क्या बात है
Kya Baat Hai. Literally translated, the phrase means “what a thing.” Kya baat hai, we were told, is used to express great amazement. Specifically, we were later told, it is used by old men at classical or traditional music concerts when a great instrumentalist or singer has just performed. Kya baat hai. What a thing.
Our group has adopted this phrase to express ourselves. When we saw something beautiful, like the Panchachuli mountain range in Uttarakhand, or when something unexpected occurred, like arriving in Udaipur City thirty minutes before schedule and scrambling off the train at 4:30 am, we responded: kya baat hai. When I learned about the amazing nutritional value of finger millet and the spectacular bread it produces: kya baat hai. When I learned I had had multiple conversations on the overnight train to Jaipur after taking two Dramamine and didn’t recall them in the slightest the next day: kya baat hai. When I discovered that the shared auto rickshaw only cost a mere ten rupees, as opposed to the hundreds we had previously paid, kya baat hai.
When it finally hit me that I would spend the next seven months in Udaipur, living in my new home, working at a new organization, I was left staggering, and deeply overwhelmed. Kya baat hai. What a thing this is, what a feeling this is. It means more than “amazing.” Kya baat hai, to me, means “I have been moved.” In what direction, I can’t say. Perhaps positive, possibly negative, most always in a grey area between the two, the phrase expresses the gravity of what I am feeling. I use it jokingly to describe the stray dog that would follow me for five kilometers through city traffic, but I use it more aptly to describe the feeling of radical transition I am currently experiencing. When everything feels new and different, and those new and different things feel permanent (I have no real way of differentiating between nine months and nine lifetimes at this point), I feel deeply moved, equally excited and unsettled. To describe this state, there is no better statement than “kya baat hai.”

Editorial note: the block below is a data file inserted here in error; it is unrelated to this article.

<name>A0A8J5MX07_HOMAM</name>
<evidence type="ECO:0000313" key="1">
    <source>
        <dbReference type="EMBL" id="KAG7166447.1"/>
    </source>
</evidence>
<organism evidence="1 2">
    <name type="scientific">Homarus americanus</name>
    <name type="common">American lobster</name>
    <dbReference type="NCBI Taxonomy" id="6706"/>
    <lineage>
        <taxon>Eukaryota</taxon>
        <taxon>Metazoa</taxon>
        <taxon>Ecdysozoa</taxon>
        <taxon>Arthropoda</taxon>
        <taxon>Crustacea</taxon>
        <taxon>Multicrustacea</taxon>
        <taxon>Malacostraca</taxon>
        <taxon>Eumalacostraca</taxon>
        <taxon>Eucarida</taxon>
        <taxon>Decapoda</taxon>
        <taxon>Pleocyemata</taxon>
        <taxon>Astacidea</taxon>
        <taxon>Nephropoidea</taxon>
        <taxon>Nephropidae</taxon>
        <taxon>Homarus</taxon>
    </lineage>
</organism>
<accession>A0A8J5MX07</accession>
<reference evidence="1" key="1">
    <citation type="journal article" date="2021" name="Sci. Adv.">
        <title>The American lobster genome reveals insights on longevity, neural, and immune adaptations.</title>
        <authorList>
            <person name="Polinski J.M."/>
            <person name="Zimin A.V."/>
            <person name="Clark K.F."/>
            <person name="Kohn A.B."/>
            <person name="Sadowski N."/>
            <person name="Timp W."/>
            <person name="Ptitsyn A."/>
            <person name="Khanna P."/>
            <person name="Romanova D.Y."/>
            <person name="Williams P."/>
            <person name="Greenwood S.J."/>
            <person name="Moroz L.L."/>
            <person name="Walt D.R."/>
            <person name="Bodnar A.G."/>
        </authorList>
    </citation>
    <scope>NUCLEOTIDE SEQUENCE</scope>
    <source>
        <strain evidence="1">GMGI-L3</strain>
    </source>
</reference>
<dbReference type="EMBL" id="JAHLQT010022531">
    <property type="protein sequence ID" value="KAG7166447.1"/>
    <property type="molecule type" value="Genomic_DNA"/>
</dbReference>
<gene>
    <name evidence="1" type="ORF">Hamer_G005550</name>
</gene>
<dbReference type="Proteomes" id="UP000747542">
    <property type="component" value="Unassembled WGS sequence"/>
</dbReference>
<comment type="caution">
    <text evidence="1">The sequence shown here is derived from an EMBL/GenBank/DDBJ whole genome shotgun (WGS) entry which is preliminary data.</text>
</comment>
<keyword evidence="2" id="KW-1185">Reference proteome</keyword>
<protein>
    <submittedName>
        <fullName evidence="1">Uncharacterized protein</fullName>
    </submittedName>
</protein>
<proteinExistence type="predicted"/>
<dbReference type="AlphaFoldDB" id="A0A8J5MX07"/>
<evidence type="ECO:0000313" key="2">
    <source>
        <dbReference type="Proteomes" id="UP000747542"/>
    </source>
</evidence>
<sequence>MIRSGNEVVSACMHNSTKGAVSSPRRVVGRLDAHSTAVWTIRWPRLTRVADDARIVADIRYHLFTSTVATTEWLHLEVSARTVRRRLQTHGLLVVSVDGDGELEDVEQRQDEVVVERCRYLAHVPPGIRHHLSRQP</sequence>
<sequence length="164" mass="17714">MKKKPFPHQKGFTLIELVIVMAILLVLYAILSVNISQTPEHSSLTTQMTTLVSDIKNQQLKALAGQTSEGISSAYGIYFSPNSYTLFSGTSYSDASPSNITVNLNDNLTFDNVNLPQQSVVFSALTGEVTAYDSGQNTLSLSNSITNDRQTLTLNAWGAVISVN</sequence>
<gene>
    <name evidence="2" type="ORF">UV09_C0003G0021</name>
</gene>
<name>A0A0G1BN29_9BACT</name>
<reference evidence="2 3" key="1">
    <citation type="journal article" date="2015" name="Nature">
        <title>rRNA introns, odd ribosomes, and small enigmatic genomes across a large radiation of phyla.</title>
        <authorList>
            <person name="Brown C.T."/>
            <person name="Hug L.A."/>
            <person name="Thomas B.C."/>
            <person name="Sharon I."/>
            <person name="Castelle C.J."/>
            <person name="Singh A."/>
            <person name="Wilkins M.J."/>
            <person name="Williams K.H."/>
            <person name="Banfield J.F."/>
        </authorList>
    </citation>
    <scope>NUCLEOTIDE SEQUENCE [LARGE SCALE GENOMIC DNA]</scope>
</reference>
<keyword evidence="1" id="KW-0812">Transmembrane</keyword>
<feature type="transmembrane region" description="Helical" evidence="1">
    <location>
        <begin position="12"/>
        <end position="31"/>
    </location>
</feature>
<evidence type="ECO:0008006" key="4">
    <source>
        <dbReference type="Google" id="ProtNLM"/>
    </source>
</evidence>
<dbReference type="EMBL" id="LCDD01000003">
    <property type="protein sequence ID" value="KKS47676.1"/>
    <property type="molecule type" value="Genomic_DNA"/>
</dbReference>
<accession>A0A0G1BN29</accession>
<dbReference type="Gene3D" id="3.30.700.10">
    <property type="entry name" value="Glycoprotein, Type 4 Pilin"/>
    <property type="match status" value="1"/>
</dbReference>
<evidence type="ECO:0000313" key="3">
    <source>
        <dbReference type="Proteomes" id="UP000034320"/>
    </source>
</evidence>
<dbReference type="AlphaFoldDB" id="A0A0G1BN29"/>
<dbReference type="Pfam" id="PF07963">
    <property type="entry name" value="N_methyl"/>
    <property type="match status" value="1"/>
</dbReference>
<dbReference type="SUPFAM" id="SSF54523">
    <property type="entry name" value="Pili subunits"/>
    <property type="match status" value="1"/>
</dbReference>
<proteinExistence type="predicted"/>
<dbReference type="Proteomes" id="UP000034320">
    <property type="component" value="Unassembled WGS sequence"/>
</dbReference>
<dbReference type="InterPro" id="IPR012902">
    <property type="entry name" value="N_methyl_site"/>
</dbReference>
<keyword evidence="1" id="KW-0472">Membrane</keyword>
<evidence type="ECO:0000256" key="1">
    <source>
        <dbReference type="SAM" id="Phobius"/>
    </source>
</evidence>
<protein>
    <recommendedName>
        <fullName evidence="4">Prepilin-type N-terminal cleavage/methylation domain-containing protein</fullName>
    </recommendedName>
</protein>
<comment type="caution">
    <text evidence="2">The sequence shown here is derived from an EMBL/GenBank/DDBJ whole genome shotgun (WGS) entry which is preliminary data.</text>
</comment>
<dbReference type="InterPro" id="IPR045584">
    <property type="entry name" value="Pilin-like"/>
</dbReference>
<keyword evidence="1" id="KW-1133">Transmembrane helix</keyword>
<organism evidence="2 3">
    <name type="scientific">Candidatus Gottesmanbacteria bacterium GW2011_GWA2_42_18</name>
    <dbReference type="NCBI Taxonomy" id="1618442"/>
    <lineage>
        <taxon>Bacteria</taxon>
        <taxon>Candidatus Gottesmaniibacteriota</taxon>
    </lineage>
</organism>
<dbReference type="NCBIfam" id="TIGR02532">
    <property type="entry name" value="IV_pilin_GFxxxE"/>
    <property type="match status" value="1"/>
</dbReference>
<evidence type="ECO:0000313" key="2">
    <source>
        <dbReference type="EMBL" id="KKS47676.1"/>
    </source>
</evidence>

On the third night in my homestay, I was shown a twelve minute long video of dancing at a relative’s wedding. When the video ended, and every set of eyes in the family turned to me for my reaction, I responded in the tried and true way: kya baat hai. My family erupted with laughter. A week later, they continue to tell everyone they meet about the odd American girl who uses odd phrases reserved for old men who enjoy classical music, they continue to laugh at me, but I don’t mind. It was the first time I had heard my new family laugh. Even better, I had made them laugh. After that moment, I felt infinitely more at ease. In the most unexpected ways, this phrase has given me a chance to express myself, to make a heavy time lighter, to laugh in the most uncomfortable moments. And when the next curveball is thrown my way, and on Bridge Year they’re infinite and inevitable, I will probably swing and miss, at which point, someone will shout “kya baat hai” and we’ll play on.